Further complicating things is the fact there are several state-based digital health systems that need to be brought together.

“Well over 10 years since the platform was envisaged, the objective is [still] how do we connect healthcare providers and consumers to bring information to a place and time where it creates the greatest value,” Thatcher says.

Budget splurge

Just like so many organisations grappling with the pandemic, DHA also brought forward several years of digital projects as it sought to support WFH and more recently the vaccine rollout.

A whopping $503 million was allocated to digital health in this year’s federal budget, $301.8 million of which is earmarked for MHR.

Much of that money is likely to be spent on reimagining and partially rebuilding MHR, which Thatcher says will see the agency broaden its stable of technology suppliers beyond Accenture, which has done most of the work to date.

“[We have] a program of work that will see My Health re-platformed into something quite different,” he says.

Thatcher also anticipates his team of 125 staff will grow significantly over the next few years to help, not just with the transformation of MHR, but also more broadly across the entire DHA.

High on the agenda is building an API ecosystem that would make it easier to connect all healthcare organisations across Australia, and the many repositories of digital health data in every state and territory, across mental health, aged care and other health areas.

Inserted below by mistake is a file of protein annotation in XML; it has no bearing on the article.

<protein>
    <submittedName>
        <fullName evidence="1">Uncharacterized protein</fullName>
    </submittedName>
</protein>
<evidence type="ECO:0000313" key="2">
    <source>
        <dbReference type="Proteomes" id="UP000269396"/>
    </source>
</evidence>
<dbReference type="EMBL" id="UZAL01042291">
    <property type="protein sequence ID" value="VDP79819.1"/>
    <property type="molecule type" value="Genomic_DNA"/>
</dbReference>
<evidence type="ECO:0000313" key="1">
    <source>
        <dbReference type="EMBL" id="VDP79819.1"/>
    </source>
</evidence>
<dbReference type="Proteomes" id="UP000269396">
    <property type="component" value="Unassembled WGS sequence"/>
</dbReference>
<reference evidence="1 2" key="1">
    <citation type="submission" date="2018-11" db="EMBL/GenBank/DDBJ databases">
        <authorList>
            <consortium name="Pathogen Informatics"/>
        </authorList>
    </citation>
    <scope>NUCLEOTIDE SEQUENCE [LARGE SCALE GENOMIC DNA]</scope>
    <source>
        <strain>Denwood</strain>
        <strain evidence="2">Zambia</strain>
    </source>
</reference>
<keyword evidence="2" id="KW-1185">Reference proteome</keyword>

“Separating our gateway from the current Oracle stack we’ll be able to build and deploy APIs that will support more than My Health Data,” Thatcher explains. “It could be any data but it will also support data exchange.”

“We’ll see in future if a patient in a Queensland hospital wants to access health information because they transferred from Victoria our middleware will provide information to be shared between systems. As a federal government agency we have an important role to play in terms of tech standards interoperating.”  

This has seen DHA help several public and private health organisations connect with MHR. The agency has also launched a number of training programs, including helping nurses and midwives to improve their digital literacy.

Nothing about me without me

Data privacy and security is a tricky business for any organisation, but nowhere more so than in healthcare which harvests some of the most sensitive personal information.

Thatcher stresses the importance of people having complete control over their health information, quoting renowned healthcare expert and former advisor on health to the Obama Administration, Professor Donald Berwick: “Nothing about me without me”.

“It’s absolutely their [customers’] right to decide who sees their health information,” Thatcher says, even if that means patients withholding health data from their GP or other provider.

He adds that DHA is striving to help Australians become their own “case managers”, while also admitting that most people don’t care or think that much about their health until they’re ill.